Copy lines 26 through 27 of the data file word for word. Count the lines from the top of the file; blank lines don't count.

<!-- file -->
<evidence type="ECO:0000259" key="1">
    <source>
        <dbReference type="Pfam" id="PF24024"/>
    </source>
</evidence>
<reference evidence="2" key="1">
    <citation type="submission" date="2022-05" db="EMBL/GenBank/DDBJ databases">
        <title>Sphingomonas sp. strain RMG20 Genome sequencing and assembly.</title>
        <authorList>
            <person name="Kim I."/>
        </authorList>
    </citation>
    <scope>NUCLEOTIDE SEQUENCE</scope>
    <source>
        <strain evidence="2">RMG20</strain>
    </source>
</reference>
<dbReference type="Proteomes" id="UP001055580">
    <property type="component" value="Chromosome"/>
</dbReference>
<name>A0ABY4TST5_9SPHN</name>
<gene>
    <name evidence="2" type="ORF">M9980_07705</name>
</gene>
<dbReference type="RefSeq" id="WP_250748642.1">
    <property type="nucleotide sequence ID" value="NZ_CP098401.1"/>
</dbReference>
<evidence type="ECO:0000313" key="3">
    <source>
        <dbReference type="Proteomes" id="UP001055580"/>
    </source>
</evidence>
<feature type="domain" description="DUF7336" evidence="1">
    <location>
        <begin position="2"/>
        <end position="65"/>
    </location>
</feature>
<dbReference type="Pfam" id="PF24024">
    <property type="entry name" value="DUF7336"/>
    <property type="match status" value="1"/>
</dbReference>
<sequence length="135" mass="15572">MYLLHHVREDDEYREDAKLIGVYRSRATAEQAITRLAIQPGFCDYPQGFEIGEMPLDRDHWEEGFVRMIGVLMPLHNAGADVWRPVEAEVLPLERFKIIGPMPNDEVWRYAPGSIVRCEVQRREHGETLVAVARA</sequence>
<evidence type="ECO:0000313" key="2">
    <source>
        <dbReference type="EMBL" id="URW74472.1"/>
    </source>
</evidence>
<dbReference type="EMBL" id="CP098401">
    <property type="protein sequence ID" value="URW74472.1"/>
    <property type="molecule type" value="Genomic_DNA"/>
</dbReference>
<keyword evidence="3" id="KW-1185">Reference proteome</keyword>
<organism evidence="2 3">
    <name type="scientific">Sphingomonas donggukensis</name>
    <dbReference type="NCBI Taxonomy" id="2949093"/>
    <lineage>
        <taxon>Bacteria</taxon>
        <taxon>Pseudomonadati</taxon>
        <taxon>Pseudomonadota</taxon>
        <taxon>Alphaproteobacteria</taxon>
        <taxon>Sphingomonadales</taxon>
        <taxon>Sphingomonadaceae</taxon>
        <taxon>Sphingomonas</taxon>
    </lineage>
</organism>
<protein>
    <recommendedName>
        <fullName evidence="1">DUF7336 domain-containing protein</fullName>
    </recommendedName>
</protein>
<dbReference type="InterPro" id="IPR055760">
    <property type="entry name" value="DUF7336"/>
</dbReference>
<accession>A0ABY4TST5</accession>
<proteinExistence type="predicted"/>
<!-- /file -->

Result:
    <property type="nucleotide sequence ID" value="NZ_CP098401.1"/>
</dbReference>